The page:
By Joel Pulliam
I moved to Tokyo with my family in 2018. For nearly two years, life was happy. Then, without warning, my young daughter died.
Can art begin to convey a father’s grief? Over three hundred years ago, the haiku poet Raizan Konishi wrote after the loss of his own child:
I must be crazy
to not be crazy in this
crazy springtime nightmare
Springtime nightmare, indeed. Outside, the pandemic widens, and emergency orders quiet the city. Snow falls out of season, blanketing the cherry blossoms. Human contact fades. The streets near my home, once so familiar, appear alien. I wander them, point my camera, and press the shutter. The only images I seem able to capture are those that reflect my own inner state.
Joel Pulliam was born in the United States in 1974. He studied history and literature at Harvard College, then law at Harvard Law School. Until 2018, he worked at the United States Department of the Treasury. Currently, he lives in Tokyo, where his black-and-white photography of the city has been recognized by publications such as the Asahi Shimbun newspaper and Asahi Camera magazine. His long-term projects center on various areas of Tokyo that have been neglected by other photographers.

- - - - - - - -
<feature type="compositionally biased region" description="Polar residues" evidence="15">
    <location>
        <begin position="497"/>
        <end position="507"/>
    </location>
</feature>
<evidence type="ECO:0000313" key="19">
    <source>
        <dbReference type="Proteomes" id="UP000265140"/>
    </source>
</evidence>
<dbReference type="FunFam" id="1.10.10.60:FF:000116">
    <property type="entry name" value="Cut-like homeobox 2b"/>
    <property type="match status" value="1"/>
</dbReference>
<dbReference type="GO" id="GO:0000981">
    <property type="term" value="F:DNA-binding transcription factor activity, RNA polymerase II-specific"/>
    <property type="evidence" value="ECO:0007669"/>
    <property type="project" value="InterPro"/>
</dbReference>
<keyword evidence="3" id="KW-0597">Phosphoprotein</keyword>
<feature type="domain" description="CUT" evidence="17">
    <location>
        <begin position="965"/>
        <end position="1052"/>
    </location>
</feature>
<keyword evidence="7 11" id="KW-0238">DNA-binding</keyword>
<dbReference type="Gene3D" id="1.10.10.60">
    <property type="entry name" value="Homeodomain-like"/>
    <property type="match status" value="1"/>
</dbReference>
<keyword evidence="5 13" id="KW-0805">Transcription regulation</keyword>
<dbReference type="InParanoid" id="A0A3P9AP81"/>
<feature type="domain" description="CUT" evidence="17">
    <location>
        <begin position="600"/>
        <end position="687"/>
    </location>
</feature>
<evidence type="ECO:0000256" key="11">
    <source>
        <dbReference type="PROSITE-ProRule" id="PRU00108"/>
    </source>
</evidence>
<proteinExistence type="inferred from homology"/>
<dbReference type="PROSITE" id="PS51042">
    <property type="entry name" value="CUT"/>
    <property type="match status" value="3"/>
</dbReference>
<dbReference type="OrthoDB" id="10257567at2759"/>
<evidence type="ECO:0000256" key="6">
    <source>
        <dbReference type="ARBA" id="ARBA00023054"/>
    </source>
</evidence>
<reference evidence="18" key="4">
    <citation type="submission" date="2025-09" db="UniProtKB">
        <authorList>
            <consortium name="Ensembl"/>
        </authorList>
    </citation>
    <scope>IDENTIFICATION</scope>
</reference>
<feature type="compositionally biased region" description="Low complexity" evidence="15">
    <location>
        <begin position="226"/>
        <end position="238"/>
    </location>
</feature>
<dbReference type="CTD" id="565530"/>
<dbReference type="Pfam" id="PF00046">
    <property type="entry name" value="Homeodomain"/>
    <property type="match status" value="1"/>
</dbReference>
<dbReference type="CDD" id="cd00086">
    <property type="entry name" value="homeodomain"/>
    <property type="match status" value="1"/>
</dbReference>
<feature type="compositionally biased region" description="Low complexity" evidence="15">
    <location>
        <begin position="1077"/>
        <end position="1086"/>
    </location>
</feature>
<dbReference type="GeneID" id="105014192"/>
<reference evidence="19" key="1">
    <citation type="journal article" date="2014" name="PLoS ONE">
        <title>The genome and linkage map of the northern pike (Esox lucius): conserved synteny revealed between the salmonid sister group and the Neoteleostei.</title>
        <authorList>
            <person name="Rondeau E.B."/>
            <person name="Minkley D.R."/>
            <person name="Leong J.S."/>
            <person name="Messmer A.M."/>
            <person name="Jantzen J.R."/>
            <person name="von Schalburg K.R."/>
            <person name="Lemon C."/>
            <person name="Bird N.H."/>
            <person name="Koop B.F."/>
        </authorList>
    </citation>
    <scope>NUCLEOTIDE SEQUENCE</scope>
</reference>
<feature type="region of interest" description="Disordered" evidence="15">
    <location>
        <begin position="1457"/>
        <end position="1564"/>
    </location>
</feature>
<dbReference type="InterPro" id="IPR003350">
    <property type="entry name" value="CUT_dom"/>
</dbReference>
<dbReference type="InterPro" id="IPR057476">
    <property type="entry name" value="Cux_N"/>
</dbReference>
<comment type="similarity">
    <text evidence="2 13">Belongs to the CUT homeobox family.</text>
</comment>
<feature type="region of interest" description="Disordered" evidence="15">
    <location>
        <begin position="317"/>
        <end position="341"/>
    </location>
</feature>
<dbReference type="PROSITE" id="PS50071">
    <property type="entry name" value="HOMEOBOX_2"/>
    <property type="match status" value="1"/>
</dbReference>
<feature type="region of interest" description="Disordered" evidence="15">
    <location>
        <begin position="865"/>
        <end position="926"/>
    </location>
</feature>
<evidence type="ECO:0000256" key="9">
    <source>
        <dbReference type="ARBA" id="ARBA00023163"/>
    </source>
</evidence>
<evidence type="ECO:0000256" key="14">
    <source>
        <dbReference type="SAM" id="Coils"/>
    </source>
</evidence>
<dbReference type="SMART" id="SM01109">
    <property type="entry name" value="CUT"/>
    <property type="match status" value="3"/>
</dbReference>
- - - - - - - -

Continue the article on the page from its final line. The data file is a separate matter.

3 thoughts on “Springtime Nightmare | By Joel Pulliam”
These photographs, especially given the context of the loss of a child, and the current pandemic are very moving. We see a sense of disorientation, confusion, loss, frustration, anger, and, maybe, hope.
This pandemic and lockdown, while giving us time to reflect and re-group, is deeply disquieting.
Speaking personally, these photographs resonate with me. This isolation, combined with the loss of my mother last summer, with whom I was very close, often leave me feeling bewildered, disoriented and hopeless. Thanks for this.
I just have to add, the photograph of the pigeon is amazing.
Hey Joel, I’m very sorry for your loss. Don’t know if you are familiar with Nick Cave? He lost a son a few years back and has been writing about it in ways that many people find very comforting. His music is not for everyone, but Skeleton Tree and Ghosteen deal with his despair and recovery, such as it is. He’s also writing what is more or less an advice column and many of the questions and answers deal with that kind of loss. I can’t recommend it highly enough, also for anyone just interested in the artistic process. https://www.theredhandfiles.com/
Burnians arise. I miss the diologue
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